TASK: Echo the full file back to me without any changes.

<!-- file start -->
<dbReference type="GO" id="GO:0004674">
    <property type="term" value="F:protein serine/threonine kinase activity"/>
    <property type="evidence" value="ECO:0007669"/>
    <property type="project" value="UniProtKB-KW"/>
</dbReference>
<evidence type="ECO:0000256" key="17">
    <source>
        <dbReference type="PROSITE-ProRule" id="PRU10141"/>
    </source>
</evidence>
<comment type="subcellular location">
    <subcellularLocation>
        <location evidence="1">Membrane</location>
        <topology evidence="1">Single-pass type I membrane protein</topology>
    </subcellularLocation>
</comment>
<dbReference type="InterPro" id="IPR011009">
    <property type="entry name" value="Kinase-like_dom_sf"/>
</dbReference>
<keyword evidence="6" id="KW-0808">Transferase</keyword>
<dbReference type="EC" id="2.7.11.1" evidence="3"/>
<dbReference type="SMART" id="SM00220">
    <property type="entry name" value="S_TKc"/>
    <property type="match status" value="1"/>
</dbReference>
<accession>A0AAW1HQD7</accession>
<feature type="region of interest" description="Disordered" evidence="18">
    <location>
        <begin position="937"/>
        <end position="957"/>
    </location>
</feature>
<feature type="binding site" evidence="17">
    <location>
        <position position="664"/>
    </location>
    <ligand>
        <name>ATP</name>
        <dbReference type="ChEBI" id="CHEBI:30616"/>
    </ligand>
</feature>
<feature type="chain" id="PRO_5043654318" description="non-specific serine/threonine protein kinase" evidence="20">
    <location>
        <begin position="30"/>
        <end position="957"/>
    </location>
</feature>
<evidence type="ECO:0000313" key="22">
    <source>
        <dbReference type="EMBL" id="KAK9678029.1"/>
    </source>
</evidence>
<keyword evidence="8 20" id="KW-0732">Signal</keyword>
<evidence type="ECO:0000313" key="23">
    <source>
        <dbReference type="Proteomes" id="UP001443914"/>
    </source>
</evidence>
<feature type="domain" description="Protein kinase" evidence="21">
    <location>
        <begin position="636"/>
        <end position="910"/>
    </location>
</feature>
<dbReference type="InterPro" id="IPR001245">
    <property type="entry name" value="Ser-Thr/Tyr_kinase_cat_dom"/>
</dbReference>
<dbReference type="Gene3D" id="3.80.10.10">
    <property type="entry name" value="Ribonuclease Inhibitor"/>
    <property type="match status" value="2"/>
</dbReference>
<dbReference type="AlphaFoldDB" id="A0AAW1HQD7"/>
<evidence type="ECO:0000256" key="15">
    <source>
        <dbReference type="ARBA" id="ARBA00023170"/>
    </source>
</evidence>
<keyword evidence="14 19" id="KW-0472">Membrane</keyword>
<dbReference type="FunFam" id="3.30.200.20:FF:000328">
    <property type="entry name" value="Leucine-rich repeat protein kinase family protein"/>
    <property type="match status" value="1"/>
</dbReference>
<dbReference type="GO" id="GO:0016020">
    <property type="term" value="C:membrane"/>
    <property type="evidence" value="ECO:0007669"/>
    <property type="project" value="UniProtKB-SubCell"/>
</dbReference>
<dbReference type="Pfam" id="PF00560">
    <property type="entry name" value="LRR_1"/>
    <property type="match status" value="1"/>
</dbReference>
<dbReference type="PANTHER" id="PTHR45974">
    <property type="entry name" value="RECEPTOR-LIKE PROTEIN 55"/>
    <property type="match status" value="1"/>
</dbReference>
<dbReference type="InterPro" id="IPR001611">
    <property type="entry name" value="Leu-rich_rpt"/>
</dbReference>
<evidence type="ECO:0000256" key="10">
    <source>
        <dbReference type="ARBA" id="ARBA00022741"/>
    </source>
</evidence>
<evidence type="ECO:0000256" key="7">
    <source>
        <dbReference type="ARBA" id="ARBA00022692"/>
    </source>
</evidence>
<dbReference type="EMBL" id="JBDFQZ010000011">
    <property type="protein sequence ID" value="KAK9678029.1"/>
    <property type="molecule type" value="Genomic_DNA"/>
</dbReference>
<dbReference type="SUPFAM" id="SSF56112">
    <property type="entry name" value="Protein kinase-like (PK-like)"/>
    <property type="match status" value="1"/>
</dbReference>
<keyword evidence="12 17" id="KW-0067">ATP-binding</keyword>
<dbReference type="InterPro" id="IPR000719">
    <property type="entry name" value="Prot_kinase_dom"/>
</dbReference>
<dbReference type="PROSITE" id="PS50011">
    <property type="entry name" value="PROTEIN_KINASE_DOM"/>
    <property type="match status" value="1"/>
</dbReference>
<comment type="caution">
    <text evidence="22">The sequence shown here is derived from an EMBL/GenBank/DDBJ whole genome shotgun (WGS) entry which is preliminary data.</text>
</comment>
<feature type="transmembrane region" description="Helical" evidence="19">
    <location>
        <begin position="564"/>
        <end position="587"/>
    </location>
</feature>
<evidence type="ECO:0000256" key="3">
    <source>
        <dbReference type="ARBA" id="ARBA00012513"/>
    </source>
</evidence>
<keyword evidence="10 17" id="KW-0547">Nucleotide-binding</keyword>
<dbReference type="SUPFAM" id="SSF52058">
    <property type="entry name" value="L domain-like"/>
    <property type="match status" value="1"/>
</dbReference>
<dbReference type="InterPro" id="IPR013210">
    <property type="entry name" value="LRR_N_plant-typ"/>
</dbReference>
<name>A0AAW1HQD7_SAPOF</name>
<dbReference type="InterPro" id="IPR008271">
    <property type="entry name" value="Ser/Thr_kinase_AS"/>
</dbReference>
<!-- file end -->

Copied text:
<dbReference type="GO" id="GO:0004674">
    <property type="term" value="F:protein serine/threonine kinase activity"/>
    <property type="evidence" value="ECO:0007669"/>
    <property type="project" value="UniProtKB-KW"/>
</dbReference>
<evidence type="ECO:0000256" key="17">
    <source>
        <dbReference type="PROSITE-ProRule" id="PRU10141"/>
    </source>
</evidence>
<comment type="subcellular location">
    <subcellularLocation>
        <location evidence="1">Membrane</location>
        <topology evidence="1">Single-pass type I membrane protein</topology>
    </subcellularLocation>
</comment>
<dbReference type="InterPro" id="IPR011009">
    <property type="entry name" value="Kinase-like_dom_sf"/>
</dbReference>
<keyword evidence="6" id="KW-0808">Transferase</keyword>
<dbReference type="EC" id="2.7.11.1" evidence="3"/>
<dbReference type="SMART" id="SM00220">
    <property type="entry name" value="S_TKc"/>
    <property type="match status" value="1"/>
</dbReference>
<accession>A0AAW1HQD7</accession>
<feature type="region of interest" description="Disordered" evidence="18">
    <location>
        <begin position="937"/>
        <end position="957"/>
    </location>
</feature>
<feature type="binding site" evidence="17">
    <location>
        <position position="664"/>
    </location>
    <ligand>
        <name>ATP</name>
        <dbReference type="ChEBI" id="CHEBI:30616"/>
    </ligand>
</feature>
<feature type="chain" id="PRO_5043654318" description="non-specific serine/threonine protein kinase" evidence="20">
    <location>
        <begin position="30"/>
        <end position="957"/>
    </location>
</feature>
<evidence type="ECO:0000313" key="22">
    <source>
        <dbReference type="EMBL" id="KAK9678029.1"/>
    </source>
</evidence>
<keyword evidence="8 20" id="KW-0732">Signal</keyword>
<evidence type="ECO:0000313" key="23">
    <source>
        <dbReference type="Proteomes" id="UP001443914"/>
    </source>
</evidence>
<feature type="domain" description="Protein kinase" evidence="21">
    <location>
        <begin position="636"/>
        <end position="910"/>
    </location>
</feature>
<dbReference type="InterPro" id="IPR001245">
    <property type="entry name" value="Ser-Thr/Tyr_kinase_cat_dom"/>
</dbReference>
<dbReference type="Gene3D" id="3.80.10.10">
    <property type="entry name" value="Ribonuclease Inhibitor"/>
    <property type="match status" value="2"/>
</dbReference>
<dbReference type="AlphaFoldDB" id="A0AAW1HQD7"/>
<evidence type="ECO:0000256" key="15">
    <source>
        <dbReference type="ARBA" id="ARBA00023170"/>
    </source>
</evidence>
<keyword evidence="14 19" id="KW-0472">Membrane</keyword>
<dbReference type="FunFam" id="3.30.200.20:FF:000328">
    <property type="entry name" value="Leucine-rich repeat protein kinase family protein"/>
    <property type="match status" value="1"/>
</dbReference>
<dbReference type="GO" id="GO:0016020">
    <property type="term" value="C:membrane"/>
    <property type="evidence" value="ECO:0007669"/>
    <property type="project" value="UniProtKB-SubCell"/>
</dbReference>
<dbReference type="Pfam" id="PF00560">
    <property type="entry name" value="LRR_1"/>
    <property type="match status" value="1"/>
</dbReference>
<dbReference type="PANTHER" id="PTHR45974">
    <property type="entry name" value="RECEPTOR-LIKE PROTEIN 55"/>
    <property type="match status" value="1"/>
</dbReference>
<dbReference type="InterPro" id="IPR001611">
    <property type="entry name" value="Leu-rich_rpt"/>
</dbReference>
<evidence type="ECO:0000256" key="10">
    <source>
        <dbReference type="ARBA" id="ARBA00022741"/>
    </source>
</evidence>
<evidence type="ECO:0000256" key="7">
    <source>
        <dbReference type="ARBA" id="ARBA00022692"/>
    </source>
</evidence>
<dbReference type="EMBL" id="JBDFQZ010000011">
    <property type="protein sequence ID" value="KAK9678029.1"/>
    <property type="molecule type" value="Genomic_DNA"/>
</dbReference>
<dbReference type="SUPFAM" id="SSF56112">
    <property type="entry name" value="Protein kinase-like (PK-like)"/>
    <property type="match status" value="1"/>
</dbReference>
<keyword evidence="12 17" id="KW-0067">ATP-binding</keyword>
<dbReference type="InterPro" id="IPR000719">
    <property type="entry name" value="Prot_kinase_dom"/>
</dbReference>
<dbReference type="PROSITE" id="PS50011">
    <property type="entry name" value="PROTEIN_KINASE_DOM"/>
    <property type="match status" value="1"/>
</dbReference>
<comment type="caution">
    <text evidence="22">The sequence shown here is derived from an EMBL/GenBank/DDBJ whole genome shotgun (WGS) entry which is preliminary data.</text>
</comment>
<feature type="transmembrane region" description="Helical" evidence="19">
    <location>
        <begin position="564"/>
        <end position="587"/>
    </location>
</feature>
<evidence type="ECO:0000256" key="3">
    <source>
        <dbReference type="ARBA" id="ARBA00012513"/>
    </source>
</evidence>
<keyword evidence="10 17" id="KW-0547">Nucleotide-binding</keyword>
<dbReference type="SUPFAM" id="SSF52058">
    <property type="entry name" value="L domain-like"/>
    <property type="match status" value="1"/>
</dbReference>
<dbReference type="InterPro" id="IPR013210">
    <property type="entry name" value="LRR_N_plant-typ"/>
</dbReference>
<name>A0AAW1HQD7_SAPOF</name>
<dbReference type="InterPro" id="IPR008271">
    <property type="entry name" value="Ser/Thr_kinase_AS"/>
</dbReference>